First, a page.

By TRAVIS MORSE firstname.lastname@example.org
---- — MT. VERNON – To Mt. Vernon firefighter Brad Baum, the Nashville 9/11 Memorial Stair Climb offers a chance to reflect on the hardships faced by those firefighters who responded to the Sept. 11, 2001, terrorist attacks.
The challenging climb replicates the experience firefighters had that day in New York, ascending the 110 stories of the Twin Towers to fight fire and rescue victims.
“It's a great way to remember the fallen firefighters,” said Baum, a seven-year veteran of the Mt. Vernon Fire Department. “It gives us a chance to reflect, to kind of see what they went through that day, just climbing that many stories in full gear and everything. I mean, it's excruciating. It's really tough to do.”
Baum was one of three local firefighters to participate in the memorial climb, which was held Sunday at the William R. Snodgrass Tennessee Tower in Nashville, Tenn. The other two local firefighters were Braden Mueller and Travis Zimmer.
As part of the annual event, 343 firefighters climb 110 stories in full gear to honor the 343 FDNY firefighters who perished on 9/11.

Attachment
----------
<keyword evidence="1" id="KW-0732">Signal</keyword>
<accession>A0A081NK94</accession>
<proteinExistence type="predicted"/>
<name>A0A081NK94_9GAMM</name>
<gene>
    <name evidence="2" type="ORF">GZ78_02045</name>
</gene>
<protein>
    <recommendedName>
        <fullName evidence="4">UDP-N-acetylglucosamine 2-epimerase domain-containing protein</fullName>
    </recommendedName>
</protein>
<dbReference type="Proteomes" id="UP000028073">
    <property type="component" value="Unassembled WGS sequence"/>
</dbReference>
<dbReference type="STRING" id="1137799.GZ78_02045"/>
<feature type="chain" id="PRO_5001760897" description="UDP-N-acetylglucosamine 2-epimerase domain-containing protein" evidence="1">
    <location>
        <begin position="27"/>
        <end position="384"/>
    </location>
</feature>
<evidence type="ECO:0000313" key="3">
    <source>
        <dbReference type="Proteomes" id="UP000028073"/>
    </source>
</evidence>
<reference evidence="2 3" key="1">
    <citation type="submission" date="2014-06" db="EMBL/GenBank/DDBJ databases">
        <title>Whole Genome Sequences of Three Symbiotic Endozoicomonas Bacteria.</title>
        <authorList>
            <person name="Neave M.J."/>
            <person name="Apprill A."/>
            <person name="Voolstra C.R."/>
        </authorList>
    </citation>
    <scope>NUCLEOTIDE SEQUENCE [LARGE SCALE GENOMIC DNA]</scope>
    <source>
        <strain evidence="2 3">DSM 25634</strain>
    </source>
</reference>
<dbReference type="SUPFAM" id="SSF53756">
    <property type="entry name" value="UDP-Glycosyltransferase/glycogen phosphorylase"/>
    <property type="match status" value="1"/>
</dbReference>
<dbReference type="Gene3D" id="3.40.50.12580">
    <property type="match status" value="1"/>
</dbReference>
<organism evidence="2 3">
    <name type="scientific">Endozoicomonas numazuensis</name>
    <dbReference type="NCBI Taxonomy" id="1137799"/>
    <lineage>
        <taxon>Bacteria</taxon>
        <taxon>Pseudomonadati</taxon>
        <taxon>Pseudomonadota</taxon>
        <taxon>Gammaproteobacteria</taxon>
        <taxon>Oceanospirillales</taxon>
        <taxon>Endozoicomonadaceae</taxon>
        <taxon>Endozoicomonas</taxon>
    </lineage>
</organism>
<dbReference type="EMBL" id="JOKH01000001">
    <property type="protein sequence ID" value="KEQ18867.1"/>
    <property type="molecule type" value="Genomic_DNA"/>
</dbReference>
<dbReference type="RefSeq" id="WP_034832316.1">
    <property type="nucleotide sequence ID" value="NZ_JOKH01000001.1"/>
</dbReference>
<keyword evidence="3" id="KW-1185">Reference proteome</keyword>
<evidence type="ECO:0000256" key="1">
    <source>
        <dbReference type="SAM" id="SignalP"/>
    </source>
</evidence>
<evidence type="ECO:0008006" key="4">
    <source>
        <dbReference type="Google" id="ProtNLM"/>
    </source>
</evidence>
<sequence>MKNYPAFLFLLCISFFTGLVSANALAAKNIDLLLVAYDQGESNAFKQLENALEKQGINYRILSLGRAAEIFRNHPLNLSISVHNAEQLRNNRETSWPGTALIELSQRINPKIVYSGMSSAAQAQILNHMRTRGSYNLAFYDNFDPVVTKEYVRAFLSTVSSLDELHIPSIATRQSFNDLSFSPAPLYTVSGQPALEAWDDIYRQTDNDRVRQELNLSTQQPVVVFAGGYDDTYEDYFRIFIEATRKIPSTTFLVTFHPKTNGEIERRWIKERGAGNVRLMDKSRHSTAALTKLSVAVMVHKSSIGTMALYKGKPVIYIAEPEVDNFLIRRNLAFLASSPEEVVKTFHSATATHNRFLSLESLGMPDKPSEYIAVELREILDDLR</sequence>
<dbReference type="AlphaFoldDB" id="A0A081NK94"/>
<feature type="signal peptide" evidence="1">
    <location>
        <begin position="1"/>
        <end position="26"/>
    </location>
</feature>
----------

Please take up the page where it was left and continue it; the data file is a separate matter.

Each participant climbs with 60 to 80 pounds of gear and a badge bearing the name and photograph of a fallen firefighter. The climb itself takes over two hours to complete.
“It's just to never forget the fallen, the first responders,” Mueller said. “And to remember that even though it was (12) years ago, some of these children of the firefighters and responders that passed away are just now growing up and realizing what happened. They're old enough to understand.”
Firefighters who take part in the memorial climb pay an entry fee. This money goes toward the National Fallen Firefighters Foundation, which helps support the family members of fallen firefighters.
The climb is in its fourth year and has so far raised over $200,000 for the foundation, Mueller said.
Climb participants are grouped into teams of seven. Each team climbs the William R. Snodgrass Tennessee Tower four times to complete the 110 stories.
“It drives home the fact that not only did they have to climb those 110 stories, but they had to do rescues and they had to fight fire and they had to do a lot of stuff after that,” Mueller said.
To Zimmer, the importance of the climb can be summed up in one simple phrase – “we climb because they can't.”
“I think it's just nice to see all of us get together and commemorate what those guys did for us,” Zimmer said.